So after a last fall, I ran through the finish line with blood pouring down my leg in 23 hours and 5 minutes, still winning women’s first place despite my 25 minute detour and feeling like crap for 40 miles. I knew I could have done better if I could have avoided getting sick, but my only goal for Grindstone was to make sure that I crossed the finish line not being able to run another 10 feet. Goal accomplished and I had won my third ultra, and got my second course record in VA.
I set a goal like the one I did because I actually don’t love the competitive side of ultra running. (Shocker, I know) For some people it’s great, and yeah I think it’s okay, but I just like to be competitive with myself if anything. For me it’s about having that choice to be negative or positive, and finding the strength to stay positive while appreciating the beauty of the situation and one’s own mind. I know I have won the only 3 ultras I have ever entered, but if someone beat me and their best is better than mine, I think that’s awesome.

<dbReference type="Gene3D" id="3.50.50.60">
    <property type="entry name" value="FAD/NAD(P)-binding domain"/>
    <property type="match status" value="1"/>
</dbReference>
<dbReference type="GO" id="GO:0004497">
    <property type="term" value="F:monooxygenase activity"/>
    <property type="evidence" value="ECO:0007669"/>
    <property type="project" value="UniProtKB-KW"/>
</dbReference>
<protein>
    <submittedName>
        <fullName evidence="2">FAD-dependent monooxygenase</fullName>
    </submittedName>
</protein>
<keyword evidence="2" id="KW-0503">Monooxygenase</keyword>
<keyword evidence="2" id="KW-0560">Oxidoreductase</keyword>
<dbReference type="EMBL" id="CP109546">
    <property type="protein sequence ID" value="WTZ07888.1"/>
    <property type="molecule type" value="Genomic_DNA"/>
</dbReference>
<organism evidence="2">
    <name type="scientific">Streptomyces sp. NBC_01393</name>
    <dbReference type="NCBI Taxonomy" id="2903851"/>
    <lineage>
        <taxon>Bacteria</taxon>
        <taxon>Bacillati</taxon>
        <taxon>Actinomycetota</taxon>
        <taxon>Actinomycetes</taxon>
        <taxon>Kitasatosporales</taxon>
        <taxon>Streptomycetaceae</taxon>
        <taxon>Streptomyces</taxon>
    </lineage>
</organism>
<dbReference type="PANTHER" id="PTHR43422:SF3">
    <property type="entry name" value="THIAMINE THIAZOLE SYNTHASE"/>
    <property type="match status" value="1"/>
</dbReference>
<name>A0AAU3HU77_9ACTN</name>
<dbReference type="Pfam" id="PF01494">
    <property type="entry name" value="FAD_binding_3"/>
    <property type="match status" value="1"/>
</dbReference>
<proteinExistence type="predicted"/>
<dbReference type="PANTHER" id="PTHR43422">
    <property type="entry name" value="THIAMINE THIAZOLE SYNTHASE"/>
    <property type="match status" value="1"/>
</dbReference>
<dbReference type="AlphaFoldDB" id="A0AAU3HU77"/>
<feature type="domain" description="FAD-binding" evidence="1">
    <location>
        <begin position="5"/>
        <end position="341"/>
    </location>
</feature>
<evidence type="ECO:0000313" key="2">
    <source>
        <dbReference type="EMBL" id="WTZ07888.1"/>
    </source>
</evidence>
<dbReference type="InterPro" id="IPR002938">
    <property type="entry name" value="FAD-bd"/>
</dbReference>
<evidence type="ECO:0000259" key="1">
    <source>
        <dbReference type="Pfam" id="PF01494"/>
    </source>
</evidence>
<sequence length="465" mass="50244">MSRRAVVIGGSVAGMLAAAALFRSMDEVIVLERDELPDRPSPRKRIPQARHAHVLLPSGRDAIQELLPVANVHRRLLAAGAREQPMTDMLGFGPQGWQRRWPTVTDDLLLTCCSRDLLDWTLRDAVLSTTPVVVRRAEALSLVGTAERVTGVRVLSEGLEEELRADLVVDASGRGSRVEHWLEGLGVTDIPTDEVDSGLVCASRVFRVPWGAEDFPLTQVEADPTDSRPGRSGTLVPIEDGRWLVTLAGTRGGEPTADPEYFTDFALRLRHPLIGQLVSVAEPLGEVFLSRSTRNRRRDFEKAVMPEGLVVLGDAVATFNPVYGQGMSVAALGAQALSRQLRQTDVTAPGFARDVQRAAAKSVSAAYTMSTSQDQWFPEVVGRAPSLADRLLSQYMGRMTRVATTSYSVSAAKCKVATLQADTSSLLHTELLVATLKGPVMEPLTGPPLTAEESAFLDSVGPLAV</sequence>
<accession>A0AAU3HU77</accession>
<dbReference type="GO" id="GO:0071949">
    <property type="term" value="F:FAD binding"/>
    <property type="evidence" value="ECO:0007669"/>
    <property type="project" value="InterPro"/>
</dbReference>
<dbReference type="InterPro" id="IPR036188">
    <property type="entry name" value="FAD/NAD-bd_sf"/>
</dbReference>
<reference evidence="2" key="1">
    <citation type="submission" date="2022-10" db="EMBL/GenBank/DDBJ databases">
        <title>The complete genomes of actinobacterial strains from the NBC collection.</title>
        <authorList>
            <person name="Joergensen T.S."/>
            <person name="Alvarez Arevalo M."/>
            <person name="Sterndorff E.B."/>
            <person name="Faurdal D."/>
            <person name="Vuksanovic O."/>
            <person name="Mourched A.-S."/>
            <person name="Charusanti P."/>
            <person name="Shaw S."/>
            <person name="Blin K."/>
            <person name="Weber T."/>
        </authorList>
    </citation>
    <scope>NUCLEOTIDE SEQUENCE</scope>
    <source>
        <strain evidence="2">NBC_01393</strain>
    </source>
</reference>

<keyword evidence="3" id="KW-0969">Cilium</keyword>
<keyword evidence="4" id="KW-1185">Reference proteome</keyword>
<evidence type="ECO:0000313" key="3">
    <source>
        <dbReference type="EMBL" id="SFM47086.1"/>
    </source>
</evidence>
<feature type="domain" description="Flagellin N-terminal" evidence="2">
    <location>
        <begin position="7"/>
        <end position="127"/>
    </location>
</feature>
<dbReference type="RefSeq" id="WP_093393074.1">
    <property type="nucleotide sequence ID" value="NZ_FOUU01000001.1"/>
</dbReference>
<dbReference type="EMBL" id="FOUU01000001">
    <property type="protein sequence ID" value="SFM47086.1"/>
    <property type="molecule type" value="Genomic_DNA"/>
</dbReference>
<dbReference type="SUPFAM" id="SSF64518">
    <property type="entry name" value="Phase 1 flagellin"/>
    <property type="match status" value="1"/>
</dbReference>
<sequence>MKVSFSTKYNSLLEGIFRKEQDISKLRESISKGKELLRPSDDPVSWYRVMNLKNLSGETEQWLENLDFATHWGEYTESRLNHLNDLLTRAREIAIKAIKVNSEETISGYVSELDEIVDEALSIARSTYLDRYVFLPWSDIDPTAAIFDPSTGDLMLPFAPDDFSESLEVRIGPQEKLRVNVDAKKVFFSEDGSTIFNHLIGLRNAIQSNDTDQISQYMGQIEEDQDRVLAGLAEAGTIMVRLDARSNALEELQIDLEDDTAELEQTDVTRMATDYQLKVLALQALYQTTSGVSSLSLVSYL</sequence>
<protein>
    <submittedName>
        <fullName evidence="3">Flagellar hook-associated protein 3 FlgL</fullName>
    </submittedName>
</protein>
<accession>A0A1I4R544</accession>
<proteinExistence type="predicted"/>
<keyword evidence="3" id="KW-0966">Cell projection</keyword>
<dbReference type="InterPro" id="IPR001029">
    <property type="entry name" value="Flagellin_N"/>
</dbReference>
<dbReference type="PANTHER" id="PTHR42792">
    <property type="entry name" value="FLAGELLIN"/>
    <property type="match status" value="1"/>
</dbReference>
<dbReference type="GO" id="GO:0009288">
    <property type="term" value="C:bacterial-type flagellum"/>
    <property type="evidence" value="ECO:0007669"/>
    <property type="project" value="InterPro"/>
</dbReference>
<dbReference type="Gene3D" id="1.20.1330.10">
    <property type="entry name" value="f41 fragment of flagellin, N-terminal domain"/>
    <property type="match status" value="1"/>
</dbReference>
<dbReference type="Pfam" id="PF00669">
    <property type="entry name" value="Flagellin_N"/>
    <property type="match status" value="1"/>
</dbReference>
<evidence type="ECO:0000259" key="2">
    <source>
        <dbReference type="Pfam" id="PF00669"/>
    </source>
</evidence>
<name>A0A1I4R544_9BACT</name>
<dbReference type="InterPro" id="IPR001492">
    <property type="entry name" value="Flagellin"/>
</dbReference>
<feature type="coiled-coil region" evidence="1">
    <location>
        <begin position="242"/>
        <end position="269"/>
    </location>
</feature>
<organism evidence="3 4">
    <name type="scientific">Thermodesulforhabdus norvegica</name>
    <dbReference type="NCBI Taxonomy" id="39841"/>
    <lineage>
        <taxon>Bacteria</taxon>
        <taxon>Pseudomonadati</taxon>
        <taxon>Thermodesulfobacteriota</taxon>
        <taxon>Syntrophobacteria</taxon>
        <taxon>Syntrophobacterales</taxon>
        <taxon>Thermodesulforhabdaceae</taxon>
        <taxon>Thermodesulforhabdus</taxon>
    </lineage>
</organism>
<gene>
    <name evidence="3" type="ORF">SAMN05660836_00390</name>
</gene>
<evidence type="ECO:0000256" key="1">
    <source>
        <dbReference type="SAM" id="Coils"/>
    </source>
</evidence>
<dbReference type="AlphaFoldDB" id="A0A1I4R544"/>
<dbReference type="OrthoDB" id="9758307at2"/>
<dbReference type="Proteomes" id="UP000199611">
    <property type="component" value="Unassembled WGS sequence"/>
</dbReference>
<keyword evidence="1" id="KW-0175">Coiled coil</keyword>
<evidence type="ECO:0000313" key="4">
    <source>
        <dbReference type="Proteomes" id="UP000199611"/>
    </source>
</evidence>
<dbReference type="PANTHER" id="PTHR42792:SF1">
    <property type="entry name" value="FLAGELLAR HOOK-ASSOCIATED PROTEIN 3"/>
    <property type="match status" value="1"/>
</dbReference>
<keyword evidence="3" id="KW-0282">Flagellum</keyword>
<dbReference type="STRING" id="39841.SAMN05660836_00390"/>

(BTW exactly 6 months before finishing Mohican 100 I was put on crutches from severe nerve damage from running, and exactly 1 year before finishing Grindstone was the only other time I have ever passed out in my life- I was sick running as well, but that time I never got up to finish the short 5k- weird, huh?)
One of my favorite moments of the weekend was Sunday morning when Jordan told me part of the reason he had such a good finishing time was because of running with me. I’ll take that over winning any day.  Through the volunteer group Rachel and I founded I have learned that sometimes hard work paying off is just inspiring others, not necessarily getting the outcome intended. I never want to forget that lesson.
Congrats to fellow Ohioans David Huss (PRed in VA!), David Peterman, and Regis Shivers as well as all the other Grindstone runners!
One of the best parts of this sport by far is the people I have gotten to meet. I have met incredible people and am continuously humbled by learning about other people’s achievements and efforts in both running and life. I am in complete amazement by the support I have gotten and all the people that believe in me.  Some people in my family don’t necessarily agree with me doing these crazy runs nor care to understand why I do it, so to have so many people support me honestly means the world to me.